Groups of flowers, drawn and accurately coloured after nature, with full directions for the young artist, designed as a companion to the treatise on flower painting, / by George Brookshaw; London, Published by Thomas McLean, printed by Turner and Hadley, Minerva Press, 1819; [17] p., [12] leaves of plates. illus. (some col.). 37 cm.

Groups of flowers, drawn and accurately coloured after nature, with full directions for the young artist, designed as a companion to the treatise on flower painting, / by George Brookshaw; London, Published by Thomas McLean, printed by Turner and Hadley, Minerva Press, 1819; [17] p., [12] leaves of plates. illus. (some col.). 37 cm.

By Elizabeth Caroscio

This illustration by the celebrated English botanical artist George Brookshaw is from a very special rare book in the Cooper Hewitt, Smithsonian Design Library. Bound into one book, it consists of three volumes: Groups of Flowers, Drawn and Accurately Coloured after Nature; Groups of Fruit, Accurately Drawn and Coloured after Nature; and Six Birds, Accurately Drawn and Coloured after Nature (1819). This beautiful hand colored book explores the ways in which artists should correctly apply color to nature drawings. When looking more into George Brookshaw’s life, we see that it was just as colorful as the plants and birds that he painted.

George Brookshaw (1751-1823) was born in Birmingham and started his profession as a maker of painted furniture. He had a very successful career and made furniture that is now collected by museums. Despite his success he mysteriously disappeared in the mid-1790s for about a decade. He reemerged and began publishing books on botanical illustration, the most famous being the Pomona Britannica (1804). Although it may seem like a complete career change, in reality it was not a large break from his furniture painting. As a furniture painter, he was renowned for incorporating flowers into the decoration of furniture pieces.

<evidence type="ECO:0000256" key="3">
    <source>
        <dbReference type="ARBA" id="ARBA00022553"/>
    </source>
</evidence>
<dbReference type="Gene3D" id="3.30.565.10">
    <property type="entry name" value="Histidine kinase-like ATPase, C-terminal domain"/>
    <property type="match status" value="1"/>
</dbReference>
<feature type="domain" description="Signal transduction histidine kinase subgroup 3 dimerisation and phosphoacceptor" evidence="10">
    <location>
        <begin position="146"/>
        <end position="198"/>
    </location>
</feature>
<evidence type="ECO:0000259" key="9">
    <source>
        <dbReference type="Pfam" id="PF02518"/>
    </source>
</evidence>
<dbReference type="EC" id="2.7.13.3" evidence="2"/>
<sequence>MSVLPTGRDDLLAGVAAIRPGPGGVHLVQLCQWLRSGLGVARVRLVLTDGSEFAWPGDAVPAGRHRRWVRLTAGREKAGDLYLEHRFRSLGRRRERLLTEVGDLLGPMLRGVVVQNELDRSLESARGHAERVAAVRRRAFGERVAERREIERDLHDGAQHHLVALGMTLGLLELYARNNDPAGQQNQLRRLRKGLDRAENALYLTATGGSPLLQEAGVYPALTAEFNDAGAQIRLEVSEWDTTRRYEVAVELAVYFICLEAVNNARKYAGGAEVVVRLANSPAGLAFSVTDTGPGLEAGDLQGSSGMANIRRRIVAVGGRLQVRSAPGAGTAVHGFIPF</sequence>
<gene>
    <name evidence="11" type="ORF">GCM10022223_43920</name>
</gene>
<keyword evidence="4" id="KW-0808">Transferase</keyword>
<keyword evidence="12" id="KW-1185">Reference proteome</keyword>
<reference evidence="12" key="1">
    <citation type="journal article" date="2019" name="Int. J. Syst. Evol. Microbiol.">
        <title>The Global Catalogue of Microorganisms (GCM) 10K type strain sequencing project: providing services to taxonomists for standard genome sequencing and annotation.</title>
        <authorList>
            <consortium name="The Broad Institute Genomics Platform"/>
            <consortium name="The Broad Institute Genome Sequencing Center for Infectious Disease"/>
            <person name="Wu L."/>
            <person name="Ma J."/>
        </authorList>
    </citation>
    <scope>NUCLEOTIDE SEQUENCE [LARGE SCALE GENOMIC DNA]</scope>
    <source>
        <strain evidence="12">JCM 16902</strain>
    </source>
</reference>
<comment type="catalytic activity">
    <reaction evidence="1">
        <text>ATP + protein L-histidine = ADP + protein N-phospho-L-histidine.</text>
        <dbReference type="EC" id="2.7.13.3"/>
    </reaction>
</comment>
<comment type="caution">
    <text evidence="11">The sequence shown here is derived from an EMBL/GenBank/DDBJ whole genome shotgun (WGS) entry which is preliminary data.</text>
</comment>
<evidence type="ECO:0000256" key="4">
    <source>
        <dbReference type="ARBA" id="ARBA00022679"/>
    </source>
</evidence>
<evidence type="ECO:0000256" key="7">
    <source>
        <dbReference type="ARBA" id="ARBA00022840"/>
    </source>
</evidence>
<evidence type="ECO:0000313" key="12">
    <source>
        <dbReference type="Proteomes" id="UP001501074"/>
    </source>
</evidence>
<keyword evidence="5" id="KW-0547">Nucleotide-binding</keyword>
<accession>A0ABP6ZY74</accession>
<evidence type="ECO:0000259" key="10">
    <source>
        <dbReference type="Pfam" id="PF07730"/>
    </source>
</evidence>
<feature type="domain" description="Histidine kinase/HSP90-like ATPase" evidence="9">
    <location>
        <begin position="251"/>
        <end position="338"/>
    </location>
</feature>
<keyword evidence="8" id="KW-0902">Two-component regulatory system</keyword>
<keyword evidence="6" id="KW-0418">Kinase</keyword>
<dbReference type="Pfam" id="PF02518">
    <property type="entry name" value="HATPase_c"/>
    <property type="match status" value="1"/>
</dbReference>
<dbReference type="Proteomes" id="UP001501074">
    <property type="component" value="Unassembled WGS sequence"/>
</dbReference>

So, why did this eminent and successful furniture painter disappear and reemerge as an author of instructional books? Aside from being an expert on color, his personal life was also very colorful. He was married to Sobieski Grice, but for unknown reasons, they became estranged. Many scholars believe that Sobieski’s wealthy father was supplying the capital to keep Brookshaw’s furniture business successful. Whatever divide occurred in their marriage was dramatic enough to shut down Brookshaw’s business and drive him underground to find a new career under a different name.
Regardless of Brookshaw’s mysterious personal life, he was very successful in both of his artistic endeavors. His botanical books come alive both in the hand colored illustrations and the text that discusses how to make nature painting as authentic as possible.

Elizabeth Caroscio is a candidate in the M.A. History of Design and Curatorial Studies program offered jointly by the Parsons School of Design and the Cooper Hewitt, Smithsonian Design Museum. She is a Fellow in the Registrar Department of the Museum.

Bibliography:
Wood, Lucy. “George Brookshaw: The Case of the Vanishing Cabinet-Maker.” Apollo, May 1, 1991.

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